We did allow for some cheap, disposable holiday reads for fun--a few mysteries and a cheap paperback of The Christian Way to Raise Your Children (that’s not the actual title--but it was something like that) that I got for 50p. I bought it mostly so I could tut and I did a lot of tutting, particularly in the chapter on discipline which recommended beating your child with a wooden implement--you could choose something as low key as a wooden spoon they recommended a wooden paddle inscribed with To (child’s name) with love so that every time you beat your child they would know you were doing it out of love.  Also if your child showed anger after a beating, you were to beat them again straight away and tell them this beating was because they were angry and then  you could lovingly embrace them.  I did so much tutting in the chapter I sounded like a pigeon in tap shoes. Tk tk tk tk tk. In the end I said I wouldn’t wipe my arse with it and wouldn’t want anyone else to read it and think all Christians were child abusing nut jobs so we recycled it rather than put it back in circulation.

So which shops did we go to? Well…the first place we went was one called  Rose’s Books and specialised in rare and out of print children’s illustrated books. Yeah…we spent most of our money here. 

This shop was full of wonderful illustrated books--it had a whole room on fairy tales and legends. We ended up with a rare copy of a Fairy Tales, retold and illustrated by BB (the pen name of Denys Watkins Pitchford) and a total of three (count ‘em three) different illustrated version of Anderson’s Fairy Tales--which all included lesser know stories like my favourite The Shirt Collar (about a collar who fancies himself a ladies man and is always flirting with the other household objects. For example he tells the scissors that she must be a prima ballerina on account of the way she can spread her legs. When she rejects him he proposes to the comb--who at least still has all her own teeth.) and also the Darning Needle who gets eyes above her station and tells everyone she was actually a broach pin. Anyway we got illustrated books by Edward Ardizzone, Kay Nielson and Chris Riddell.
Kay |Nielson's Steadfast Tin Soldier
 

We also got a signed copy of Betsy Byars The Pinballs (illustrated by Shirley Hughes--the next time she’s at the Illustration Cupboard we’ll get her to sign it as well.)  This was a favourite book of my childhood about 3 children in a foster home--I spent many hours as a child pretending to be a sad orphan so I was pleased to have a signed copy. It is a wee bit dated (they watch Tony Orlando and Dawn on the telly) but I still loved it.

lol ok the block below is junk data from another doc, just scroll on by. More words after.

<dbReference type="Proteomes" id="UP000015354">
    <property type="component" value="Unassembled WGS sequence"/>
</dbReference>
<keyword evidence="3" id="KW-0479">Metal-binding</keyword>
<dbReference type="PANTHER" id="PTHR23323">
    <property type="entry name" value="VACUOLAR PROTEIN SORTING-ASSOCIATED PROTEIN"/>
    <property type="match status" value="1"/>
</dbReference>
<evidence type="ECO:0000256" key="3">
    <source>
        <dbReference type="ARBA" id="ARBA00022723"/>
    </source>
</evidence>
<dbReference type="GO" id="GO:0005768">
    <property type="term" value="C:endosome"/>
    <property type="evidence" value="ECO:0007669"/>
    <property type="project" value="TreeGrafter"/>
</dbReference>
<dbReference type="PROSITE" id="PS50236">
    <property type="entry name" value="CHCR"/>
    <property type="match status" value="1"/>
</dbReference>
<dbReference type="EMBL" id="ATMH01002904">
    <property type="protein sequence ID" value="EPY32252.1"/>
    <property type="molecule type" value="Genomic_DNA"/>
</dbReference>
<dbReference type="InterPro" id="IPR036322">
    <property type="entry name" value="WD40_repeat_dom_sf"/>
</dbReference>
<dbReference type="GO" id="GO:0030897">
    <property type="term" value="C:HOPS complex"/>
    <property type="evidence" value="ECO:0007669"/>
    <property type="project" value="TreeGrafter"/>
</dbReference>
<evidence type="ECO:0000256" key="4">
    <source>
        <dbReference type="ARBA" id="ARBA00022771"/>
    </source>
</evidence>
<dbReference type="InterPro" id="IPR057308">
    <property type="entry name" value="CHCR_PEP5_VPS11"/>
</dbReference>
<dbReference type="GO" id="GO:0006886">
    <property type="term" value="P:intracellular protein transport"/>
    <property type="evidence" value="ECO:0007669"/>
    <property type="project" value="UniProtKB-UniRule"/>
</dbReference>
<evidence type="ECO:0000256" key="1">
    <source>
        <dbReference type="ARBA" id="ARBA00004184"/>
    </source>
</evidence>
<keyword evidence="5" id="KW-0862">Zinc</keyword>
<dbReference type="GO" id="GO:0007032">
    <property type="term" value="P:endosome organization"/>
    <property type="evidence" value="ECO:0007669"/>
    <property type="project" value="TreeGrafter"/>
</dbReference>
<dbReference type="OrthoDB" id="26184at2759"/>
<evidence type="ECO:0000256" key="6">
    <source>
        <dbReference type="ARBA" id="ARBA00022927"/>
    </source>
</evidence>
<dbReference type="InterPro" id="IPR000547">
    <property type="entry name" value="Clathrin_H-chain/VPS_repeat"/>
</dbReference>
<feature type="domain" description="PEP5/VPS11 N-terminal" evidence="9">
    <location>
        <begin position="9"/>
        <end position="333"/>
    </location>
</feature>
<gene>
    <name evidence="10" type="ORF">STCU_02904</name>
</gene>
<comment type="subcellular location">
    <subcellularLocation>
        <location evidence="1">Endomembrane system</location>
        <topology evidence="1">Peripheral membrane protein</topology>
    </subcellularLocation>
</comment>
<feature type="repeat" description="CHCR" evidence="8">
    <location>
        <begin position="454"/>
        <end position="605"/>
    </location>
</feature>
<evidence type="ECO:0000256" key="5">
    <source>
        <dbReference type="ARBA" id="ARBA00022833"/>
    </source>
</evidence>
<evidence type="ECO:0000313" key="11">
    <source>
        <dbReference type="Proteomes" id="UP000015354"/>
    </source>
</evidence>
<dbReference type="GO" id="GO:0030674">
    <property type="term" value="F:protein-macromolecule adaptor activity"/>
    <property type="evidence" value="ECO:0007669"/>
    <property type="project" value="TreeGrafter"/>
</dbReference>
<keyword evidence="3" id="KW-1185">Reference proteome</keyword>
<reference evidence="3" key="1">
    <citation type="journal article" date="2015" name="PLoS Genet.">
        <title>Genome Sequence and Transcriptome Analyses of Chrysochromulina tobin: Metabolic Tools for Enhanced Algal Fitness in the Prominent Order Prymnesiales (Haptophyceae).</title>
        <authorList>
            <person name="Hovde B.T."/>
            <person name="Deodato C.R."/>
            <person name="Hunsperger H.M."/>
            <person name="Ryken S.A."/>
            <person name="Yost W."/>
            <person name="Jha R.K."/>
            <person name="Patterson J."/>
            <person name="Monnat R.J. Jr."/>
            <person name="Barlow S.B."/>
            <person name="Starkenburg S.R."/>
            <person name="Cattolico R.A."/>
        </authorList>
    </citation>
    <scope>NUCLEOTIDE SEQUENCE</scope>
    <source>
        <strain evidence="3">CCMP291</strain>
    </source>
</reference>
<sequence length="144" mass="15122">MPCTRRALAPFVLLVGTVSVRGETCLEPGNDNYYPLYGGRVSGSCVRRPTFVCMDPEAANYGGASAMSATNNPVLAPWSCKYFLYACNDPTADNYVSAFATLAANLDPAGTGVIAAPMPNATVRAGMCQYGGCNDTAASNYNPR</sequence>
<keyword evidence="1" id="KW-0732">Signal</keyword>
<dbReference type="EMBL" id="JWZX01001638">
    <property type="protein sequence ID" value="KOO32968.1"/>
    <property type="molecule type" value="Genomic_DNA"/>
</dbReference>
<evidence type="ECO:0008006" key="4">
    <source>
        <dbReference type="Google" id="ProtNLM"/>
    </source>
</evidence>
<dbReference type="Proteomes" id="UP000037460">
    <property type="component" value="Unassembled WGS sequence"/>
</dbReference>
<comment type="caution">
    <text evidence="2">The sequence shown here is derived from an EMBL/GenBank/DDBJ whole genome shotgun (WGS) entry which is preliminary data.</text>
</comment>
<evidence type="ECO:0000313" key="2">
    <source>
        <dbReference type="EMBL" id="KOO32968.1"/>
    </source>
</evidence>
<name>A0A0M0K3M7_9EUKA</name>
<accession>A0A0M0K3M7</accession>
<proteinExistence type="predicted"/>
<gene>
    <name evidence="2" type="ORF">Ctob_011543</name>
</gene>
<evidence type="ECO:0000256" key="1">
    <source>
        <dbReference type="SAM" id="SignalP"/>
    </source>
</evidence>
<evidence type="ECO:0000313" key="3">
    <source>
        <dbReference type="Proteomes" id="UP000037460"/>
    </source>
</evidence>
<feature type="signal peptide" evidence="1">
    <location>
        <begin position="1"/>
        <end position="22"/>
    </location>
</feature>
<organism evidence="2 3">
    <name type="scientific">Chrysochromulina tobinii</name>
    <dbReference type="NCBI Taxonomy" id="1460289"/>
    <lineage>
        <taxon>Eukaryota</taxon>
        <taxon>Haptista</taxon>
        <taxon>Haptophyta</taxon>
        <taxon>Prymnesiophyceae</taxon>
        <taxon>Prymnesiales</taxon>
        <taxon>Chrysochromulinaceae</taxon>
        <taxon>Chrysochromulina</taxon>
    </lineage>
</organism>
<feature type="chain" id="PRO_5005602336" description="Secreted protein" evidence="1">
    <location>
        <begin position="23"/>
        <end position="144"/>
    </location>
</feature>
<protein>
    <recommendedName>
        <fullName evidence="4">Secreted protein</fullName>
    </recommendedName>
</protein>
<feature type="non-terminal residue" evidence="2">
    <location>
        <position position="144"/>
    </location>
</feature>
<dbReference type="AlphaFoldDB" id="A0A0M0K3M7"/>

Lastly, we managed to score a really old fashioned illustrated abridged Wizard of Oz from the 1950s which was clearly influenced by the original WW Denslow illustrations but there were some changes as well.



Another shop we spent quite a bit time in was this one. Murder and Mayhem. Just what it says on the sign. A shop filed with mystery and horror books. Outside had a silhouette of the Hound of the Baskervilles and inside had a chalk outline of a dead body on the floor. What fun. I picked up a few easy reads like a Daisy Dalrymple mystery set in the 1920s which reads like PG Wodehouse’s Jeeves and Wooster if they were amateur detectives. A cracking bit of fluff I read and left behind for someone else to enjoy. 

More shops this way..

..and that.

We also picked up an interesting book on the Victorian language of flowers as exhibited in Pre-Raphaelite paintings. This is a complicated language and the Pre-Raphs were sticklers for every detail. You will never just find some generic flowers and a wash of green to represent grass. No ,no, no, no, no, no. Every blade of grass will be rendered individually and each flower have specific meaning. I also found a fascinated books called  Tell Me, Pretty Maiden about nudity in Victorian and Edwardian times. There were many chapters on the Pre-Raphs who used nudity in their artwork--particularly in painting classical scenes where you might be wearing a toga. I also have a small collection of Victorian erotica and this compliments that nicely. As I am a hairy fairy (I don’t shave my legs or under my arms) neither did many Victorian women even thought they were rendered hairless in classical art, but not in my erotic photos. The most famous patron of the Pre-Raphs John Ruskin was so disgusted by the body hair on his wife because she did not look like the statues he had seen he refused to consummate their marriage and she eventually divorced him and married the painter John Millais. Spiderman and I have a theory about Victorian art--the test on whether something is art or pornography. One breast--art--both breasts porn. It doesn’t always work--but you’d be surprised how much this works for Victorian paintings.



The castle was lovely and lots of interesting shops around it as well as a whole slew of books that were £1 hardback, 50p paperback and an honesty box. There were out in all weathers under a small roof and so some were not in good shape but hey--for that price it didn’t matter. They made good fluff reading. We saw what seemed to be the entire collection of the works of PD James…in French. Go figure.

I found a friendly brightly coloured book of Nursery Rhymes for a little guy I know who has a birthday coming up. Then at another bookshops they were giving away a free board book with every purchase so Spiderman and I were sneaky and queued separately and got 2 more toddler friendly books for my little friend. Happy birthday Pavel!